While at GDC Online in Austin this year, I had an opportunity to talk with indie game creator, David Sushil (“like Sushi with an L”) of Bad Pilcrow. His award winning game, “Vanessa Saint-Pierre Delacroix and Her Nightmare” was unusual and intriguing in both name and gameplay, as evidenced by the rather long que waiting to play it. It won Best Design in the 2010 IndiePub contest, and quite frankly had my vote for best overall game. Here’s what David had to say:
- In your own words, what is the game, Vanessa Saint-Pierre Delacroix & Her Nightmare, all about? Vanessa Saint-Pierre Delacroix & Her Nightmare is a 2D platform game mapped to a 3D cube. It follows the adventures of a young girl named Vanessa, who finds a mysterious puzzle box in her father’s antique shop. She is an excellent puzzle solver, but this one has her stumped. Then one day at school, some bullies break the box open and it sucks everyone inside. Vanessa discovers that she can solve the puzzle from the inside, and sets off across 36 levels to do so. The game follows standard platform mechanics (moving blocks, finding keys, etc.); however, there’s a twist – Vanessa can rotate any face of the cube she occupies. In a way Vanessa Saint-Pierre Delacroix & Her Nightmare is Super Mario Bros. meets Rubik’s Cube.
- When did you have the idea for Vanessa Saint-Pierre Delacroix & Her Nightmare? One morning back in February I woke up with the name of the game and the concept fully fleshed out in my head. It was the first time that’s ever happened to me! I decided that day to set aside all of my other creative projects and work on it. After about a month I had a decent prototype fleshed out, and realized that the concept was fun enough and potentially marketable enough to throw myself into it whole-heartedly. Here we are, eight months later, and Vanessa has been awarded Best Design in indiePub’s 3rd Independent Game Developers contest. Not bad!
- How did you come up with that name? Give us a brief history of the evolution please… I wish I could take more credit for it. I suppose I was thinking about the game in my sleep, but one morning I woke up and there it was! We had a French fan who was very excited to know about the history of Vanessa’s last name. I’m aware Eugene Delacroix is a famous French artist and somewhat of a national icon, so the box art for Vanessa is going to riff a bit on his famous painting, Liberty Leading the People.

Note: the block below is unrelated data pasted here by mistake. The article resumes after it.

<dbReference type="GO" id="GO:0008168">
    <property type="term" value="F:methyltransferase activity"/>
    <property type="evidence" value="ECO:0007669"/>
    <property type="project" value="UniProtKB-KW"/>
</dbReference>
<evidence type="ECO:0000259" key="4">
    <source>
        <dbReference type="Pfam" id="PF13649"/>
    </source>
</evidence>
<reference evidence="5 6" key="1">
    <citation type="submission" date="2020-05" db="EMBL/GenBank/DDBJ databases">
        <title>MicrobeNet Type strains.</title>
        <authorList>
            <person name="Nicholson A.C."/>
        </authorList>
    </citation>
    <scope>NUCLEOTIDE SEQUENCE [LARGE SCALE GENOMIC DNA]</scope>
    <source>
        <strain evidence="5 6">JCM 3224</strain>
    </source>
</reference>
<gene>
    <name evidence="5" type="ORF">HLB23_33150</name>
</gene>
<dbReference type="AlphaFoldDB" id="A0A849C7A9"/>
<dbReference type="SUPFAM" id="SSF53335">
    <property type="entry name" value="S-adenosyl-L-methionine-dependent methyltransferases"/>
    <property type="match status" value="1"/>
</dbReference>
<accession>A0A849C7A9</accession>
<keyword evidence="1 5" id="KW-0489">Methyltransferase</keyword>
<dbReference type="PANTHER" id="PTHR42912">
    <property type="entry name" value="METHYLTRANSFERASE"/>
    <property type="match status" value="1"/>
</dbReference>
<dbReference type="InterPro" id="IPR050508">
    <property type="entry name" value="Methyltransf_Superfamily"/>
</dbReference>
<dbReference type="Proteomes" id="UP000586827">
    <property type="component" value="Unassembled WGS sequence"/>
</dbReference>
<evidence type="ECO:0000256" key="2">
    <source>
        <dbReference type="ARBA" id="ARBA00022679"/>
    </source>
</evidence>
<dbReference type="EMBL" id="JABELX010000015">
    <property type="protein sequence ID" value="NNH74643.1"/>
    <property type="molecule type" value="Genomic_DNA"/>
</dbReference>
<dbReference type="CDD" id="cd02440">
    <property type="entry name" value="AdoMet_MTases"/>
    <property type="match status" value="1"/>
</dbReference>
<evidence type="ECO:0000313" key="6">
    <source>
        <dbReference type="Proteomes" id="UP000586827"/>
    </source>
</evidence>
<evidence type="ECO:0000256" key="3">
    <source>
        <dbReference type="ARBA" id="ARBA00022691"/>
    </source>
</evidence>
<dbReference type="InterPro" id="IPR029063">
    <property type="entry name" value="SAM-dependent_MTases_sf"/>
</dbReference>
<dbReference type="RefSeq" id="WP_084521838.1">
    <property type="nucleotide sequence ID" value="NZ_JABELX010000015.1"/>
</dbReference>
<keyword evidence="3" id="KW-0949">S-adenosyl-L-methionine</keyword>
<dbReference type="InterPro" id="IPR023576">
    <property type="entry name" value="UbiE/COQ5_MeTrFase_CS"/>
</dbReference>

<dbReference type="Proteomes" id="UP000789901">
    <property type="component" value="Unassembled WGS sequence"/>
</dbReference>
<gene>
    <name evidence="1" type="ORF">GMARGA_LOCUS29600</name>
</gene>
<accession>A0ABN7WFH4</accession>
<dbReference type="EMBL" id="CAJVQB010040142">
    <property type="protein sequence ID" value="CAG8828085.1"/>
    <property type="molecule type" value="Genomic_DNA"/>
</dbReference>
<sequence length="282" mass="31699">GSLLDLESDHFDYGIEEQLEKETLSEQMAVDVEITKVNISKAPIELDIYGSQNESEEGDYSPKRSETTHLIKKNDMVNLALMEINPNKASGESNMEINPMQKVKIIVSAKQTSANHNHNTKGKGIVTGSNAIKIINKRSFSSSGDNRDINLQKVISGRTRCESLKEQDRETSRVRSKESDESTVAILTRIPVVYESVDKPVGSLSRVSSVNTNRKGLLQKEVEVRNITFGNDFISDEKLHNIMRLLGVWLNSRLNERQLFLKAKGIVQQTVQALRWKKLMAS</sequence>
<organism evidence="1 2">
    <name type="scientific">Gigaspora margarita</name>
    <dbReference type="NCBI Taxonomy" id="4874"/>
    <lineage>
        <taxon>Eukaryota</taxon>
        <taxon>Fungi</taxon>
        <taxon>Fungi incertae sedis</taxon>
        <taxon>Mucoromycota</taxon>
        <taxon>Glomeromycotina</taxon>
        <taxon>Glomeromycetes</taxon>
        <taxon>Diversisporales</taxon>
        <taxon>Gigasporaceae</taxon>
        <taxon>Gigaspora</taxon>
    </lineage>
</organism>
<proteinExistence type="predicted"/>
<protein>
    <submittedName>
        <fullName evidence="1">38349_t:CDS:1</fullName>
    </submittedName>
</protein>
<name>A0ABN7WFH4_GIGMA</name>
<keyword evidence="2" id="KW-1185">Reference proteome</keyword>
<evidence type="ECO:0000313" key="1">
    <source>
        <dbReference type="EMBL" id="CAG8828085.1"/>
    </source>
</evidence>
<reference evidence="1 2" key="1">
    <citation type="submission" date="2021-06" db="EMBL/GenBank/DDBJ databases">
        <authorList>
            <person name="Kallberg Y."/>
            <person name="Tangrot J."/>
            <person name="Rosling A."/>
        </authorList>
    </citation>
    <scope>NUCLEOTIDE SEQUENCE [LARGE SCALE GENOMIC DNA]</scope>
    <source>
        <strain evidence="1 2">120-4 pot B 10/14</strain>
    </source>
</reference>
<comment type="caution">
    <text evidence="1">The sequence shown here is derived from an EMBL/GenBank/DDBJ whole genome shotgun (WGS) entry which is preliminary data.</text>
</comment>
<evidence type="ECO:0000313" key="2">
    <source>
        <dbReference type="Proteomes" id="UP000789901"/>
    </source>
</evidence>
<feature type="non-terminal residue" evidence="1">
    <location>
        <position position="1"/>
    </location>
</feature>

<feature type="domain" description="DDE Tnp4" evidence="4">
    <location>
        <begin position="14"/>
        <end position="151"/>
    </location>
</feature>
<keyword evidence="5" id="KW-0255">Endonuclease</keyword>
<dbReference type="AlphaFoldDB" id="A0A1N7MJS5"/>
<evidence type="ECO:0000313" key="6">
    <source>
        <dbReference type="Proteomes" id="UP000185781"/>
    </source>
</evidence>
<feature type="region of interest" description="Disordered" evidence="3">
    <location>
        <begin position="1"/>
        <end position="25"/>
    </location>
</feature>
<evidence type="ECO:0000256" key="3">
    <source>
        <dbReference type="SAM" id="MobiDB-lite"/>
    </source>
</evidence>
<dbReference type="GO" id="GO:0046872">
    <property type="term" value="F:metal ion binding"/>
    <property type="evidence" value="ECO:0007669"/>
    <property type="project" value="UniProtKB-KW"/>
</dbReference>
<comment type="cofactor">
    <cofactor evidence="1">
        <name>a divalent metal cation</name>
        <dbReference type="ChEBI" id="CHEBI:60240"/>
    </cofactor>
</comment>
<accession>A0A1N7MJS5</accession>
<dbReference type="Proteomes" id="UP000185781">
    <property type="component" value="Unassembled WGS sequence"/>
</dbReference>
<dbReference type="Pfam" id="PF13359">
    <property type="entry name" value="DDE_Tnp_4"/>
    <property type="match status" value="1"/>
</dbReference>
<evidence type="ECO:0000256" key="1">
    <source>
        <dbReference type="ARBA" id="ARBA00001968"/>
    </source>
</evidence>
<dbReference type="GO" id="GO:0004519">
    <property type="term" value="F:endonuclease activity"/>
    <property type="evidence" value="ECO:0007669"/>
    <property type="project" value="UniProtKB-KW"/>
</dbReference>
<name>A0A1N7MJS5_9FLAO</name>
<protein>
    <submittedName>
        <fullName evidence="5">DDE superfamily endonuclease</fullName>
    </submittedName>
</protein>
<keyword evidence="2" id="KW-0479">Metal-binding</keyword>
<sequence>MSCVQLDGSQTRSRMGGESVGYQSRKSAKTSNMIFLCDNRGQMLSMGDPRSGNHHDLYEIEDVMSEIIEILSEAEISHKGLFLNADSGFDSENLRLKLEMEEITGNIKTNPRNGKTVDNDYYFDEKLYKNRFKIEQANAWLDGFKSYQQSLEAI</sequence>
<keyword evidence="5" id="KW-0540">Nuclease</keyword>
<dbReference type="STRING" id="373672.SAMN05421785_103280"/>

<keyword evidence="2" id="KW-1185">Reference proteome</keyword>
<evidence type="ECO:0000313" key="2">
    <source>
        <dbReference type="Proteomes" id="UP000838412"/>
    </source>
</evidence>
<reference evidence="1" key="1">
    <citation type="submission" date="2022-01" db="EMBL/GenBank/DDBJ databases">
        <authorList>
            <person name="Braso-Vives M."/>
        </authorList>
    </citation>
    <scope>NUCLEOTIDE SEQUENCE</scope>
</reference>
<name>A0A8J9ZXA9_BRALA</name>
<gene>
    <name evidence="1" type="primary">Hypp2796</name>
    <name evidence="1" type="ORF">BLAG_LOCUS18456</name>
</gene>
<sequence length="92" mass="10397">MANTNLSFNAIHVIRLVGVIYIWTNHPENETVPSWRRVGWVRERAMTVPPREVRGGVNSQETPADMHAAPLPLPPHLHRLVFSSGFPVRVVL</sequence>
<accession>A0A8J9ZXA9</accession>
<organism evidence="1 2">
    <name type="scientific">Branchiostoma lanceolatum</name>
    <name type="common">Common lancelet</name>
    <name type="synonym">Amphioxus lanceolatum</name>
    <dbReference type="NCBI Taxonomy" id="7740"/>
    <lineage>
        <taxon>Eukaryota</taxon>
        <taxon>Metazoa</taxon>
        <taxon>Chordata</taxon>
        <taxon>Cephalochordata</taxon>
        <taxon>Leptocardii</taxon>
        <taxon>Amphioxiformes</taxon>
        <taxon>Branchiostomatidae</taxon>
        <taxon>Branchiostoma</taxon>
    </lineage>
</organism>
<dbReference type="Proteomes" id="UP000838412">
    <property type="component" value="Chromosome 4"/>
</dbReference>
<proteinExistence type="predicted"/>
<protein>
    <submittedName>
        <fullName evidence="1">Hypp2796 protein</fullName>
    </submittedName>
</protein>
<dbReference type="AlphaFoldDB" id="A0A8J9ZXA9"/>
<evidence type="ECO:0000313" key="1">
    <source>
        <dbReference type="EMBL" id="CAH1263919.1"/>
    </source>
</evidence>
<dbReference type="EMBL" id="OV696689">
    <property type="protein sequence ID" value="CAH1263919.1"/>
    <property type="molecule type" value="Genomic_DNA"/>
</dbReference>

- How many levels will the final game end up with? Story Mode features thirty-six levels. It takes most gamers between two and three hours to complete. The game also supports downloadable levels, and at the moment we have four.
- Regarding replayability.. are there different difficulty levels or something else to contribute to that? There are no difficulty settings, however Vanessa does feature an online leaderboard. Competitive gamers can replay levels for higher scores (by improving their times and decreasing the number of required turns). Additionally, Vanessa supports downloadable content. At the moment, there are four bonus levels accessible via the Internet; I plan on adding at least ten more.
- You stated that you are porting it over from the PC to the XBox 360 platform. What other distribution channels do you plan to use? The original plan was to release Vanessa via the Xbox LIVE Indie Games distribution service. However, after all the attention we received at GDC Online, that may change. We’re talking with publishers about bringing Vanessa to a wide variety of platforms.
- Will there be achievement rewards / badges for either version? If so, would you please share a couple of them with us? If Vanessa appears on Xbox LIVE, it will feature rewards or achievements. The player will earn medals for meeting certain performance targets.
- Will the PC version be available on Steam or some other downloadable content provider? Yes. The first service to offer Vanessa is Spoon’s brand spankin’ new cloud gaming portal – which is amazing, by the way! It will likely be available by the time this interview is published. I’ll provide you with a direct link as soon as I have one.
- Are there any future plans for games that you wish to share with us? I’m always working on new ideas. There are a few I’m very excited about, but it’s too early to share them.
David Sushil is a professor of Game and Simulation Programming at Devry University. For more information about Vanessa and Bad Pilcrow, go to http://www.badpilcrow.com. They are also featured on the IndiePub website. My personal rating for the game is a 9/10 for design and gameplay, a 8/10 for replayability.